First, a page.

People with cystic fibrosis are at greater risk of lung infection because the thick, sticky mucus that builds up in the lungs allows germs to thrive and multiply.
All organisms – from microbes to humans – rely on protein pumps and channels that transport ions across the cell membrane. Faulty ion channels in cells underlie many currently incurable human diseases.Cystic fibrosis is caused by a genetic mutation that affects some of the proteins that make up ion channels, causing them to malfunction. The result is a thick build up of mucus in the lungs and other organs, making breathing difficult.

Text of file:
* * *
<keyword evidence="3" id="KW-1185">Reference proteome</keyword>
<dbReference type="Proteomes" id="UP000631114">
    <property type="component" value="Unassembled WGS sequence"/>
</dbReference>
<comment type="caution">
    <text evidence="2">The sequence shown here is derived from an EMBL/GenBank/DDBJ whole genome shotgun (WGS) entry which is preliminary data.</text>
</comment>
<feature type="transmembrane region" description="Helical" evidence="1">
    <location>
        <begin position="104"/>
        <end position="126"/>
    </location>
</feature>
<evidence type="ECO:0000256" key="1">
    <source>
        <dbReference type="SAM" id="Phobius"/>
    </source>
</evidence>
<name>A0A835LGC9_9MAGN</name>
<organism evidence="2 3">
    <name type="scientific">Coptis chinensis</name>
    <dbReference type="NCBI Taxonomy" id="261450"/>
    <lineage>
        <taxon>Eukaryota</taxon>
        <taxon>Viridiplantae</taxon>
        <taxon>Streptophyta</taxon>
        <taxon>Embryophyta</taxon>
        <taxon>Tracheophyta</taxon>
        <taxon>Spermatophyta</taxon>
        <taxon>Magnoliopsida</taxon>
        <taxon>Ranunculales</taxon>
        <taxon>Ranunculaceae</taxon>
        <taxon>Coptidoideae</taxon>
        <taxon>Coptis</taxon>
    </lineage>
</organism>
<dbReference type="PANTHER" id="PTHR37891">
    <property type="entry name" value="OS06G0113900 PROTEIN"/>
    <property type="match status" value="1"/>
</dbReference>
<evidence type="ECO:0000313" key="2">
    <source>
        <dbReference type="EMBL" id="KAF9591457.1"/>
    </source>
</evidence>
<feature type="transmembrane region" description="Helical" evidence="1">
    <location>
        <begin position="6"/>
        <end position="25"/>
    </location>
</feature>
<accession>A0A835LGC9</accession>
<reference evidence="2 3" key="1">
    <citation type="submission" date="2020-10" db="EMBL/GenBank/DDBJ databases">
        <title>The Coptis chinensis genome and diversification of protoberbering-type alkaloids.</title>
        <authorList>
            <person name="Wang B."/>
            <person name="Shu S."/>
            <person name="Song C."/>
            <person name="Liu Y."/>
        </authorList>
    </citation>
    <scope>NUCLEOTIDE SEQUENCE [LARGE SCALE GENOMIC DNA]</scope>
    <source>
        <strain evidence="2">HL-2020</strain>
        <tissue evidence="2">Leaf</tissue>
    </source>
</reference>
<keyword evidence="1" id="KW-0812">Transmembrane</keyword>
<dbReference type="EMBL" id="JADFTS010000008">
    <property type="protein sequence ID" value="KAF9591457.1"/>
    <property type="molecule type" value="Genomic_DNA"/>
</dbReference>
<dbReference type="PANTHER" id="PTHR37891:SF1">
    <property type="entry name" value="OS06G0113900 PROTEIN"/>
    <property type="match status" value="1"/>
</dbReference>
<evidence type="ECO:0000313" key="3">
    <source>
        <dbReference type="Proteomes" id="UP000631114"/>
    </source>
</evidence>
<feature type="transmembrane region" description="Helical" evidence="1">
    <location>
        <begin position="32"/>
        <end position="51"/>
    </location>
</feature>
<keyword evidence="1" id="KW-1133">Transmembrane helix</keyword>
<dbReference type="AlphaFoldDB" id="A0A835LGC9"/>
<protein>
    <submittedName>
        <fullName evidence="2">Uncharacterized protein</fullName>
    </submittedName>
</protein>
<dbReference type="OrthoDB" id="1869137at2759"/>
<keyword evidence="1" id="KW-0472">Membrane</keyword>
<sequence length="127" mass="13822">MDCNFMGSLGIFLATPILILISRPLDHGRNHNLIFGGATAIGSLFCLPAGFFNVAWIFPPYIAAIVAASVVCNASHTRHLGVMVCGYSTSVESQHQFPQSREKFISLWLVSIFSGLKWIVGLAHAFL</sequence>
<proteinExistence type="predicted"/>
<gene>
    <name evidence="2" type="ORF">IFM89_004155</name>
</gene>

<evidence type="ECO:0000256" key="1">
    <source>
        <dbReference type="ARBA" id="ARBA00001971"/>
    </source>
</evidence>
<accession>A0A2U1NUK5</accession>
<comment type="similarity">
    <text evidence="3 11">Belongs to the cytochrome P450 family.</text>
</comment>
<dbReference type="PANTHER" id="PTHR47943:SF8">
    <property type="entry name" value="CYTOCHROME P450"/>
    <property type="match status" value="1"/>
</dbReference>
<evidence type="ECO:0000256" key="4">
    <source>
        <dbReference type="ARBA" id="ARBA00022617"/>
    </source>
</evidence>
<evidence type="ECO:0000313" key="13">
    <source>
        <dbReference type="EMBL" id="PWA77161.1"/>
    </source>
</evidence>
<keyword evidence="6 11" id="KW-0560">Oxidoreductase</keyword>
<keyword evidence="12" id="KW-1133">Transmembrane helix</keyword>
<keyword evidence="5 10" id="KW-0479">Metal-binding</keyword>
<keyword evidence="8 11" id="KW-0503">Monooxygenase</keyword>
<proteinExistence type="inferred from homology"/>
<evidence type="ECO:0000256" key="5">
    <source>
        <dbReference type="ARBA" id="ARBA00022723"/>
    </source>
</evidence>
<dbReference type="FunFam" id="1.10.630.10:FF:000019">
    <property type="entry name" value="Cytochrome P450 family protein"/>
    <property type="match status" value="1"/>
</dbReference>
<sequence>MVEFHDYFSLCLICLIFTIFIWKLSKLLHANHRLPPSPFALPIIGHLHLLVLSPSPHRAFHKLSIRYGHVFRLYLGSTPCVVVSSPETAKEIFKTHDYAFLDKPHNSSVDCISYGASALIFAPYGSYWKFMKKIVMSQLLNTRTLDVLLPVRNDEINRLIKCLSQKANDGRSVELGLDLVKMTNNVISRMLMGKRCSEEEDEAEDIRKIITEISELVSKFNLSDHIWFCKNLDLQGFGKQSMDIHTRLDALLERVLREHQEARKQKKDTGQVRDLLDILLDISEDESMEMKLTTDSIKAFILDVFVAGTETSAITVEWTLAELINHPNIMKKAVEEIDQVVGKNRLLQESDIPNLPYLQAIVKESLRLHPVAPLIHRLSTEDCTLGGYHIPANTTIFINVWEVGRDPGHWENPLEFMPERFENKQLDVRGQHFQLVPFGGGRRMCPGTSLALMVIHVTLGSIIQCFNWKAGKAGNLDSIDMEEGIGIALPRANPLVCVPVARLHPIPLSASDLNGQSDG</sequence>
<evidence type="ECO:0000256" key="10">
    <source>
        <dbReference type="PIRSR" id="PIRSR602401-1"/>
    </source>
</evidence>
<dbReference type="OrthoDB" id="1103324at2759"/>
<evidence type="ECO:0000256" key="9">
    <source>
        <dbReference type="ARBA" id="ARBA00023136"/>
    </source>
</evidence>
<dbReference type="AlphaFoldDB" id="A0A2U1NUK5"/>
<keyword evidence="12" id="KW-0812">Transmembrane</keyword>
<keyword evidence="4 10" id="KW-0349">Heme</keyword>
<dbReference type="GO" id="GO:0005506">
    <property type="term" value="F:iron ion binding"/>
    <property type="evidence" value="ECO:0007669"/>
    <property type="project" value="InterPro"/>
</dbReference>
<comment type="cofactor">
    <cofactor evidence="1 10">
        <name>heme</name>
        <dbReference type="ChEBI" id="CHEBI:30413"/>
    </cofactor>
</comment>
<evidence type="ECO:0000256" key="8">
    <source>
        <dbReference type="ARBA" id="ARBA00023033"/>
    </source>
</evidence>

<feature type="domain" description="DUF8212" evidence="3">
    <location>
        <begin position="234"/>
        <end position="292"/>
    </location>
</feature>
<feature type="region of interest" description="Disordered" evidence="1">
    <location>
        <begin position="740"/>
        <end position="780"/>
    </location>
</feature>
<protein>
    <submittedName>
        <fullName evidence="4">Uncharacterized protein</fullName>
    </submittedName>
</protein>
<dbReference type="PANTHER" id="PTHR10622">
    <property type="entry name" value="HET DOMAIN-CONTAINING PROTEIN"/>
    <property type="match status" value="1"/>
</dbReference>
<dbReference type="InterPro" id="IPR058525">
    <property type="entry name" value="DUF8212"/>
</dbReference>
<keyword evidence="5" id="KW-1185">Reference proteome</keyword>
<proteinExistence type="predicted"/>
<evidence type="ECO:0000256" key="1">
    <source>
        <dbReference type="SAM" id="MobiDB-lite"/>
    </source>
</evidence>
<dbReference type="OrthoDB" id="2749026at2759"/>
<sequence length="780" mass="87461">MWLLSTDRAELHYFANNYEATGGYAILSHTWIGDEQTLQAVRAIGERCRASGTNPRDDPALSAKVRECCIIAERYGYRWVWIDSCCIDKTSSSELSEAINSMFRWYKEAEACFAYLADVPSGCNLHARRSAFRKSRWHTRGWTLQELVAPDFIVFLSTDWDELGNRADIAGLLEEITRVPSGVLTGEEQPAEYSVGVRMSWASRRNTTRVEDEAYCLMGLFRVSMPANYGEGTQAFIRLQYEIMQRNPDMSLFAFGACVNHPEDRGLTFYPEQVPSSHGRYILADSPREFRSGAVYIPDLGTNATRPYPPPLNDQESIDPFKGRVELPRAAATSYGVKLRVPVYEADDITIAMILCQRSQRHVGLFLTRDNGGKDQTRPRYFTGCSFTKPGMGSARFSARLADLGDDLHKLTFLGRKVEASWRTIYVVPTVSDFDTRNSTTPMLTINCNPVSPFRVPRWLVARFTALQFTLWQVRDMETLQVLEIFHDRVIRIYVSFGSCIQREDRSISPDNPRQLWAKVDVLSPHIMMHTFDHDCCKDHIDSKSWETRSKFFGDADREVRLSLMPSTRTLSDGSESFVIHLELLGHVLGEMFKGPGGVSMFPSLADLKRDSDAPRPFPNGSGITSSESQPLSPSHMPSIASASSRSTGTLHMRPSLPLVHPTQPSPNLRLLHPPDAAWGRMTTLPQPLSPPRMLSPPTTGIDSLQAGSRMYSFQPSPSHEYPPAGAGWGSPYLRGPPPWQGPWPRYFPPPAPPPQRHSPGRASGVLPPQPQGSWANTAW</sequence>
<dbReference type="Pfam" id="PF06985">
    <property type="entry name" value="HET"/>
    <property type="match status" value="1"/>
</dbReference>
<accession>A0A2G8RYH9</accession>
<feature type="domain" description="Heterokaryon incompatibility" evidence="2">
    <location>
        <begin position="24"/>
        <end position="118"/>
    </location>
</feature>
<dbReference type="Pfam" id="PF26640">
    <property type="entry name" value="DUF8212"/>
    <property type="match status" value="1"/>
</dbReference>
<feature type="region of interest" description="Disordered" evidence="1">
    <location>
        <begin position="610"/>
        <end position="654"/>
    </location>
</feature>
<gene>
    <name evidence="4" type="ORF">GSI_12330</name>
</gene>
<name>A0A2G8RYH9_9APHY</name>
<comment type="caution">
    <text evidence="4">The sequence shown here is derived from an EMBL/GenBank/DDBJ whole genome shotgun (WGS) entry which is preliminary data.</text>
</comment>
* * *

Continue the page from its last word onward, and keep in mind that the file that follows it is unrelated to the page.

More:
While treatments for cystic fibrosis exist, they do not fix the underlying cause. Treatments include inhalants, enzyme supplements and clearing the airways, which can usually only be done with help.The team tested the small molecule at low doses in a strain of yeast that cannot grow because it has faulty ion channels. When they added the molecule, the researchers found the yeast grew nearly as well as a normal strain that they used as a control.
People with cystic fibrosis have inherited two copies of the defective CF gene. About 70,000 people worldwide are living with cystic fibrosis. Most cases are diagnosed by the age of 2.